This whole psalm restores not only our souls, but also our lives.  Our souls are restored through the redemptive work of the Shepherd, Who, two thousand years ago, laid down His life for His sheep. Our emotional well-being is restored with peace, protection, provision and spiritual promises. And our bodies – sinless – will be restored on the Last Day.  All the hope of Eden will be restored on that Great Day.

Jesus is The Shepherd of Psalm 23, He is David’s Shepherd; He is the Good Shepherd of John 10, the Great Shepherd of Hebrews 13, and finally, the returning and living Chief Shepherd of 1 Peter 5. He is our Shepherd, and He restores our souls, our lives, and, one day, our physical bodies.

“Surely goodness and mercy shall follow me all the days of my life, and I WILL dwell in the house of the Lord forever.”

 

I Will Go…

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I’ve had the great pleasure these past few days of enjoying the splendid music by the Clancy Brothers and Tommy Makem. How I overlooked these guys is beyond me. Come most Januarys, when the hills in Pacifica are at their greenest, I begin listening to my favorite Irish songs. Leading up to March 17, most days are sprinkled with various renditions of “Only Our Rivers are Free”, “The Town I Loved So Well”, “Danny Boy”, of course, and many other musical nuggets I’ve extracted and cherished over the years.

This year, I’ve been listening to songs of the Clancy Brothers and Tommy Makem. What led me here was a cover of “Red is the Rose” by Anthony Kearns (one of the Irish Tenors) that serendipitously appeared on my Pandora autoplay. I youtubed it and found a stirring cover by the Clancy Brothers and Tommy Makem which, of course, led me to other songs. My new favorite song is “Will Ye Go, Lassie, Go?” sung sweetly by Tommy and the brothers.

The tune and the tempo remind me of that lovely, traditional Scottish melody “Loch Lomond”, a song me and my river mates would sing while making our way back to my cabin which sits on the bonnie braes of the Russian River in Guerneville, CA; we could take the high road off Leasowe Lane (up to Drake Road) or stay on the low gravelled road to the cabin. Maybe it’s that tune that stirs this deep feeling in me.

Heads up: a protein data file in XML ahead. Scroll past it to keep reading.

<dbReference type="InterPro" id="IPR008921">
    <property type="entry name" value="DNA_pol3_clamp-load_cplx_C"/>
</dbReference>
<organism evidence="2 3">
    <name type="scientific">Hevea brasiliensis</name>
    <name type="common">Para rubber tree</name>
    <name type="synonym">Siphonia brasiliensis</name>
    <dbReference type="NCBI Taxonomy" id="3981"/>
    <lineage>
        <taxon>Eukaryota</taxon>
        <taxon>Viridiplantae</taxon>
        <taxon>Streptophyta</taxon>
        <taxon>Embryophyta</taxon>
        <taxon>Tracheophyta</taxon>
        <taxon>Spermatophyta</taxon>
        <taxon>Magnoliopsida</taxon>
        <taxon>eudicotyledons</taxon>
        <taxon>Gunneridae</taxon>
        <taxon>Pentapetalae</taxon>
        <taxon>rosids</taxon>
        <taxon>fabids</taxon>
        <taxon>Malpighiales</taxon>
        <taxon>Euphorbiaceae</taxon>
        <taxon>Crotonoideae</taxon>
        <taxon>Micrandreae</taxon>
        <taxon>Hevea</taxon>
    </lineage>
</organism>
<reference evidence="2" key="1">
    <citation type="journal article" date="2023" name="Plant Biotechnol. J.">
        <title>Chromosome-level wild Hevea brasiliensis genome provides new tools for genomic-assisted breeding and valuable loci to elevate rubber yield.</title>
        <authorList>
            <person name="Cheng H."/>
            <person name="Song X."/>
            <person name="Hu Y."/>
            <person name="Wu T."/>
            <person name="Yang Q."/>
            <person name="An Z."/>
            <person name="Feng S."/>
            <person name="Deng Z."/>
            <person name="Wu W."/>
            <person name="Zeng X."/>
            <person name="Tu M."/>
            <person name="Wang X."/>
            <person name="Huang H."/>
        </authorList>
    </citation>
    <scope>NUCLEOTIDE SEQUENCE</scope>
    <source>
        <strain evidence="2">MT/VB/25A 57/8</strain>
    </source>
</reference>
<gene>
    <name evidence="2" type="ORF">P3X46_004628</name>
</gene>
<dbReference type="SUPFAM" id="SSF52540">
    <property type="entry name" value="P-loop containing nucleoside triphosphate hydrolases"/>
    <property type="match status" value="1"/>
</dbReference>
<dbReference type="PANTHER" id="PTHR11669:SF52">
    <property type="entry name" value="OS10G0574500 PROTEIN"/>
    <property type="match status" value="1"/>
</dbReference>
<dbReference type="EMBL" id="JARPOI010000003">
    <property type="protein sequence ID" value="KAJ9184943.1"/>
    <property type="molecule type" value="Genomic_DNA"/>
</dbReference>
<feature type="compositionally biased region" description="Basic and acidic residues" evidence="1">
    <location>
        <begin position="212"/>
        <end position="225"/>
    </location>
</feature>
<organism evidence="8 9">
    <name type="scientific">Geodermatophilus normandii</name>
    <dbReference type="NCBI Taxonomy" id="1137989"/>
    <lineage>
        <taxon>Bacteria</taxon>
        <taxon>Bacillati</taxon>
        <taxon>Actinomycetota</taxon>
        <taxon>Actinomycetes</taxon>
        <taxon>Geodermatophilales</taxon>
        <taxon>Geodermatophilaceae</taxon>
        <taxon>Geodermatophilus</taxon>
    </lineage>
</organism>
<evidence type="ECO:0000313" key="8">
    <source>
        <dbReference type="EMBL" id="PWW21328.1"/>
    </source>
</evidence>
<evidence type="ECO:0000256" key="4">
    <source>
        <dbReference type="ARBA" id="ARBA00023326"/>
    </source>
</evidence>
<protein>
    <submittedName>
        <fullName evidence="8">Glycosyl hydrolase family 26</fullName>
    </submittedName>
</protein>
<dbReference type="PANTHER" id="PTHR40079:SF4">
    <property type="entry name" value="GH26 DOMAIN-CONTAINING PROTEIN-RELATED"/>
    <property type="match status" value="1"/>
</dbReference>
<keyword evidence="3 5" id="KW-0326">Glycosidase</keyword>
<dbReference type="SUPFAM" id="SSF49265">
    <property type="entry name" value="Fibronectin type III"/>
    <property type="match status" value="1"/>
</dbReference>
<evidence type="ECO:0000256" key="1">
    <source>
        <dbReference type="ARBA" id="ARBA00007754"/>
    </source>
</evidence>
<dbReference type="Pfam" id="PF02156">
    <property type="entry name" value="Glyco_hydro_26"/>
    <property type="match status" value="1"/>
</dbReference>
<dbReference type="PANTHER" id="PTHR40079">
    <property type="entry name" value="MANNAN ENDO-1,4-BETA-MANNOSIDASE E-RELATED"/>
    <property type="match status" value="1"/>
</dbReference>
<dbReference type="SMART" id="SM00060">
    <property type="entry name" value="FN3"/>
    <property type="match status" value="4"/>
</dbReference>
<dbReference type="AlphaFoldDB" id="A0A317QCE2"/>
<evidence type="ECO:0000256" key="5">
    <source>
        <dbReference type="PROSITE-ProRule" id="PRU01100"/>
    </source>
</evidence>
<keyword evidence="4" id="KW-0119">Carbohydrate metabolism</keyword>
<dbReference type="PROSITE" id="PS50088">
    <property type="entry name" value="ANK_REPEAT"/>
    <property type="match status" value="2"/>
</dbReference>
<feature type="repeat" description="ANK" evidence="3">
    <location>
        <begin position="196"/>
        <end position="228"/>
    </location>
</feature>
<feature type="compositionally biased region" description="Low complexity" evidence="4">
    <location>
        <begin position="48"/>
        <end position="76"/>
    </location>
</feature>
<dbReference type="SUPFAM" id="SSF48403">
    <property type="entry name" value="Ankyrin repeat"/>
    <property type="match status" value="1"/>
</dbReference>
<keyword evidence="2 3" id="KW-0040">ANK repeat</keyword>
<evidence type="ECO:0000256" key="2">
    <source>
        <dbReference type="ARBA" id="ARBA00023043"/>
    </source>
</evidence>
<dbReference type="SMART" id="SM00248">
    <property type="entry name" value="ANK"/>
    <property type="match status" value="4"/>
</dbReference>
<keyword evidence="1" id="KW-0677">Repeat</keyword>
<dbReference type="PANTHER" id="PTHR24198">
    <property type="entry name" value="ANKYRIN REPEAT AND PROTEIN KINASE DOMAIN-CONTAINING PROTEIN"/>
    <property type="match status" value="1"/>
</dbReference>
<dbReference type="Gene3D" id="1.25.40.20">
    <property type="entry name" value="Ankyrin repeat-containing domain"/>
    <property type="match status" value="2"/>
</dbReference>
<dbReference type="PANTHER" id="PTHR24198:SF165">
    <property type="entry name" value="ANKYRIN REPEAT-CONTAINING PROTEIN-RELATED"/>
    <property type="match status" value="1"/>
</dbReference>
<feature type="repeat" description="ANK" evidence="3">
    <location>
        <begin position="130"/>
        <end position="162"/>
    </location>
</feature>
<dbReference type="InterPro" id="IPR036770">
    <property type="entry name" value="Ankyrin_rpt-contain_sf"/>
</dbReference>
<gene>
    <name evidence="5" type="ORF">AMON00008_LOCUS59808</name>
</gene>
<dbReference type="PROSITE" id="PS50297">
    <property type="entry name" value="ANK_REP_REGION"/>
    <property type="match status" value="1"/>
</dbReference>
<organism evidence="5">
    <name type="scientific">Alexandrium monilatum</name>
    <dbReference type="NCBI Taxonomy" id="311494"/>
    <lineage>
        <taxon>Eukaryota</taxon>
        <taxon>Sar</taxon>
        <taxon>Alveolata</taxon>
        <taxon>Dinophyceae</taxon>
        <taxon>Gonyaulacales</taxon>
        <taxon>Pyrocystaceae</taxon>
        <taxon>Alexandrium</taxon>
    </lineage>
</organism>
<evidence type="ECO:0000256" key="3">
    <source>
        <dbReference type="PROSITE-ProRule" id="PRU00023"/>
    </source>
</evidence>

However, it’s the song’s sweet, innocent lyrics that capture this old, romantic’s soul especially as it’s sung to the hauntingly, beautiful air:

lassie

Now, granted, I’m a tad old to be pining for a laddie to lure me to the mountains; yet, the lyrics remind me of another old, older love song. One that can be translated into a spiritual hope, a future journey. In Song of Solomon, the Shulamite woman tells us:

“My beloved responded and said to me, ‘Arise, my darling, my beautiful one, And come along. For behold, the winter is past, The rain is over and gone. The flowers have already appeared in the land; the time has arrived for pruning the vines, and the voice of the turtledove has been heard in our land. The fig tree has ripened its figs, and the vines in blossom have given forth their fragrance. Arise, my darling, my beautiful one, and come away!”      – Song of Solomon 2:10-13

Will this lassie go? I will go, someday. Someday, He will call me home…where maybe there’ll be blooming heather growing near the wild mountain thyme. Who knows what eternity will be like? Solomon said, “He has made everything beautiful in its time. Also He has put eternity in their hearts…”. We are made for eternity, and I believe eternity will be beautiful too. Music like this song is eternal.

That is our hope in Jesus Christ. He said, “And this is eternal life, that they may know you, the Only True God, and Jesus Christ whom You have sent.” He is the Resurrection and the Life. This Lenten season, this St. Patrick’s Day, let us remember who calls us beloved, who calls us to come and follow Him, and who went to prepare a bower (place) for us.

In this life, we only skip along the outskirts of eternity.  I hope we don’t get distracted by all the things of this world, the things that will pass away. Songs like “Will Ye Go, Lassie, Go?” remind us how powerful music is and how some songs transcend time. They skirt the mountains of eternity and call us to come. Will ye go, Lassie, Laddie, will ye go?

    “Come away, my beloved, and be like a gazelle or like a young stag on the mountain of spices.” 

Song of Solomon 8:14